Three in four patients with refractory status epilepticus treated in an intensive care unit (ICU) are still alive a year later, and half of them have recovered to baseline function, according to a new study from the University of Eastern Finland. The study was the first to show the population-based incidences for refractory and super-refractory status epilepticus and to evaluate the long-term outcome. Anne-Mari Kantanen, MD, presented the results in her doctoral thesis at the University of Eastern Finland.
“The thesis addresses an extremely important area of research, in which new treatment is now being developed which hopefully will have a significant impact on outcome in this serious condition,” says Professor Simon Shorvon of University College London, who assessed the thesis as the opponent.
Status epilepticus (SE), a prolonged seizure, is a neurological emergency that may cause death and marked neurological deficiency. If the first and second line medications fail to terminate the seizure, the condition is called refractory status epilepticus (RSE), and if it continues beyond 24 hours after the administration of first anaesthesia, it is called super-refractory status epilepticus (SRSE).
Professor Shorvon was the first to define super-refractory status epilepticus in 2011 and could only estimate the incidence at the time. Data on long-term outcomes of SE remain scarce, particularly in the cases of RSE and SRSE, and are based on small patient cohorts. The present study was the first to analyse a population-based, nationwide cohort showing the incidence and long-term – one year – outcome of intensive care unit treated and anaesthesia treated RSE and SRSE.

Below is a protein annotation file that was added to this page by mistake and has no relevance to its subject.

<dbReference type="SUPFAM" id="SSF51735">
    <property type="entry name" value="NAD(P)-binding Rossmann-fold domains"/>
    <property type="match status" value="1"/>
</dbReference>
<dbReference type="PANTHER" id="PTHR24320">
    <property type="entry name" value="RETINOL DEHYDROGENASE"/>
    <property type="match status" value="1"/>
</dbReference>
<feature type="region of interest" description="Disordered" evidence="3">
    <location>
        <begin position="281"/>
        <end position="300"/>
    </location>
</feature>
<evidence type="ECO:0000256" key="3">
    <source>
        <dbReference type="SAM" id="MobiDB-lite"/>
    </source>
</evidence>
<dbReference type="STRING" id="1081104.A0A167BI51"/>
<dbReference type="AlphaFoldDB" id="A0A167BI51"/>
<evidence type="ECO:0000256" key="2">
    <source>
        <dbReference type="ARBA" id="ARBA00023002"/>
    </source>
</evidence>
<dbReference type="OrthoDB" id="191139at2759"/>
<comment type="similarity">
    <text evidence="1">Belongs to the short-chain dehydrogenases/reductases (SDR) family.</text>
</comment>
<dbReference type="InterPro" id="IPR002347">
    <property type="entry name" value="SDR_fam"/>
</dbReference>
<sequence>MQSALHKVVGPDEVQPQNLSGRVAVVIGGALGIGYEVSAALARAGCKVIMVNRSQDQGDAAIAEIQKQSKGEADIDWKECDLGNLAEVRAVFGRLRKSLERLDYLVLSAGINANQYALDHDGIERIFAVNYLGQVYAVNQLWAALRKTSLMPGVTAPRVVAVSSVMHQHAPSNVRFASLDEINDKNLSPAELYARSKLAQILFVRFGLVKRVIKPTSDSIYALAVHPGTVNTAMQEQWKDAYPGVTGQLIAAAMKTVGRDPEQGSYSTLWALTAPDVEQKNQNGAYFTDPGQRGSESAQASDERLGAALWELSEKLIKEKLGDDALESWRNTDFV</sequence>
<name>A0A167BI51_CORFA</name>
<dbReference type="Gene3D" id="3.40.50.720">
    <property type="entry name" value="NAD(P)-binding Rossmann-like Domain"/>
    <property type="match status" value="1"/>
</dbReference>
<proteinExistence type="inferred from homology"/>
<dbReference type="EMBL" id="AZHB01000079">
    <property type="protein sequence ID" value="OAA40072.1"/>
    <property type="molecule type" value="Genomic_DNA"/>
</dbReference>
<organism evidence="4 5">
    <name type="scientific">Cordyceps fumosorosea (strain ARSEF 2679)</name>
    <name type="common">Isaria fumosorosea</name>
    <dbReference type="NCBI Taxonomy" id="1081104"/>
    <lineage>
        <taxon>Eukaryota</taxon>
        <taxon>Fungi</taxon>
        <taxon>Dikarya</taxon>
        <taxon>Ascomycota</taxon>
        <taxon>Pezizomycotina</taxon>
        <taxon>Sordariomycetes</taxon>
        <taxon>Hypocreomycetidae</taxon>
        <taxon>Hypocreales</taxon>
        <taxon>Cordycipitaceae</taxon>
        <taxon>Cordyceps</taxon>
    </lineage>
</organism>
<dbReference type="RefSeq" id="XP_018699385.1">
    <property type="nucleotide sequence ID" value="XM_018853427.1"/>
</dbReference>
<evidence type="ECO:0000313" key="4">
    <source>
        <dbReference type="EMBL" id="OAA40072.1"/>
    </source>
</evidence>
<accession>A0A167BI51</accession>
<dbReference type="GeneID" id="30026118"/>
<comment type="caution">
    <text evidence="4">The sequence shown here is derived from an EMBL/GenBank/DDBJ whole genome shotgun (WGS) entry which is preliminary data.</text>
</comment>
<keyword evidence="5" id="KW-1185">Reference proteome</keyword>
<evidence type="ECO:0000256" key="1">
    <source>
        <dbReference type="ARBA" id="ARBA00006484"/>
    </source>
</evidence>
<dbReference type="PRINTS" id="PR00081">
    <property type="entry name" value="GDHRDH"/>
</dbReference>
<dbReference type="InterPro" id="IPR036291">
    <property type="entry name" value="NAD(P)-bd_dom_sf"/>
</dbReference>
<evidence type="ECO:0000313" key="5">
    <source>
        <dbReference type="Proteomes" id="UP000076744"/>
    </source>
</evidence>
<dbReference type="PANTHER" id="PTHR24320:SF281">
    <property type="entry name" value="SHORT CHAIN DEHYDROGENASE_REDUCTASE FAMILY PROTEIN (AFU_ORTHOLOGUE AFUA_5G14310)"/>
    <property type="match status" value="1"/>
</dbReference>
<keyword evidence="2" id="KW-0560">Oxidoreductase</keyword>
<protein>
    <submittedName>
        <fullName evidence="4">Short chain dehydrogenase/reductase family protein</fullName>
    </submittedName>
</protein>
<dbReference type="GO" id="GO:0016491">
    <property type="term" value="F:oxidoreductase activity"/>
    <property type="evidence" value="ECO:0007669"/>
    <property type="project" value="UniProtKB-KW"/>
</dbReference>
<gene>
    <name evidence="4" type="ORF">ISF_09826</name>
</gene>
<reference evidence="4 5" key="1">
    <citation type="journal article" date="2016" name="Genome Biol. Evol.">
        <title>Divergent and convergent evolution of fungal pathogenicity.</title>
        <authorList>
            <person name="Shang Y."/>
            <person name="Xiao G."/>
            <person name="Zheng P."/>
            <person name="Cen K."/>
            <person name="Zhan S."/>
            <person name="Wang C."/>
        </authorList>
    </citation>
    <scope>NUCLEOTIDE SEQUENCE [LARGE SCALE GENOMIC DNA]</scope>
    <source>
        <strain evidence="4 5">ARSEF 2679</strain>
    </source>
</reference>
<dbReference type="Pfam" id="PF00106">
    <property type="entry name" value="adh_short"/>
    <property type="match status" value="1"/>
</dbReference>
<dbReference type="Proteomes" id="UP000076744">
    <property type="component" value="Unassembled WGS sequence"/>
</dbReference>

The Finnish Intensive Care Consortium (FICC) database and medical records were used to identify adult RSE patients treated in ICU with general anaesthesia in a population-based cohort in Finland during a 3-year period from 2010 to 2012. Altogether, there were 395 incidents of RSE, of which 87 (22%) were diagnosed as SRSE.
The incidence of RSE was 3.4 per 100,000 persons per year, and 0.7 per 100,000 persons per year for SRSE. The one-year mortality of all RSE and SRSE patients was 25% and 36%, respectively. Super-refractoriness, dependence on others to perform activities of daily living functions, severity of organ dysfunction at ICU admission, and higher age predicted long-term mortality.
The treatment outcome was studied in more detail in Kuopio University Hospital special responsibility area with a population of 840,000 people. Nearly 50% of the ICU-treated RSE patients recovered to baseline function, whereas 30% showed new functional defects, and 20% died. The outcome was worse in older patients and in patients with progressive or fatal aetiologies.
In Finland, all patients with RSE and SRSE are treated in ICUs and the cases are comprehensively documented, which made the pioneering nationwide study possible. According to Dr Kantanen, starting treatment fast and administering first aid medication already before hospitalisation following the National Current Care Guidelines are vital to treatment outcome.
“When paramedics start administering first aid medication quickly and the treatment continues in a hospital under the care of an on-call physician and a neurologist, the majority of epileptic seizures can be stopped and the excessive electrical activity in the brain normalises. It is vital to analyse the patient’s clinical symptoms and to perform an emergency EEG to screen out patients who need to be quickly moved to an ICU in order to stop the seizure,” Dr Kantanen concludes.
The results were first published in Epilepsy & Behavior, Critical Care and Epilepsy Research.
The doctoral dissertation, entitled Intensive Care Treated Refractory Status Epilepticus – Incidence and Outcome in Finland 2010–2012, is available for download at http://epublications.uef.fi/pub/urn_isbn_978-952-61-2503-9/urn_isbn_978-952-61-2503-9.pdf
For further information, please contact:
Anne-Mari Kantanen, tel. +358407270627, anne-mari.kantanen (a) kuh.fi
University of Eastern Finland